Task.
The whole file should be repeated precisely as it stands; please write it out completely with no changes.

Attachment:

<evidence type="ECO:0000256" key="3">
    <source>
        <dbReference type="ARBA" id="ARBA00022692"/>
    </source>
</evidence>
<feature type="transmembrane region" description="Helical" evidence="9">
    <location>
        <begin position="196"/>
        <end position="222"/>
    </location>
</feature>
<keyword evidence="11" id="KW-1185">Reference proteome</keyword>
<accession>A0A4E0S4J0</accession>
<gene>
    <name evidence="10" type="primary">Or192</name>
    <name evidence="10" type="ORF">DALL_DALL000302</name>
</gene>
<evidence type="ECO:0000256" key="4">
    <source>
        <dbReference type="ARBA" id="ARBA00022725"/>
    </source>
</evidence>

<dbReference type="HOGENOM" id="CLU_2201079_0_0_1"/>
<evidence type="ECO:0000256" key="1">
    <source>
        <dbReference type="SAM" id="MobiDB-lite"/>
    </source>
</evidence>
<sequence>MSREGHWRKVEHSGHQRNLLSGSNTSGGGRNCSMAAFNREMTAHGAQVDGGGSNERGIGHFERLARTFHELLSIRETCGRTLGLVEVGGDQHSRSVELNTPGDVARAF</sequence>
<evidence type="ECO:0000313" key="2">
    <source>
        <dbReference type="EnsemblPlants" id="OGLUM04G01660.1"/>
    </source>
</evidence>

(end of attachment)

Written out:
<evidence type="ECO:0000256" key="3">
    <source>
        <dbReference type="ARBA" id="ARBA00022692"/>
    </source>
</evidence>
<feature type="transmembrane region" description="Helical" evidence="9">
    <location>
        <begin position="196"/>
        <end position="222"/>
    </location>
</feature>
<keyword evidence="11" id="KW-1185">Reference proteome</keyword>
<accession>A0A4E0S4J0</accession>
<gene>
    <name evidence="10" type="primary">Or192</name>
    <name evidence="10" type="ORF">DALL_DALL000302</name>
</gene>
<evidence type="ECO:0000256" key="4">
    <source>
        <dbReference type="ARBA" id="ARBA00022725"/>
    </source>
</evidence>

<dbReference type="HOGENOM" id="CLU_2201079_0_0_1"/>
<evidence type="ECO:0000256" key="1">
    <source>
        <dbReference type="SAM" id="MobiDB-lite"/>
    </source>
</evidence>
<sequence>MSREGHWRKVEHSGHQRNLLSGSNTSGGGRNCSMAAFNREMTAHGAQVDGGGSNERGIGHFERLARTFHELLSIRETCGRTLGLVEVGGDQHSRSVELNTPGDVARAF</sequence>
<evidence type="ECO:0000313" key="2">
    <source>
        <dbReference type="EnsemblPlants" id="OGLUM04G01660.1"/>
    </source>
</evidence>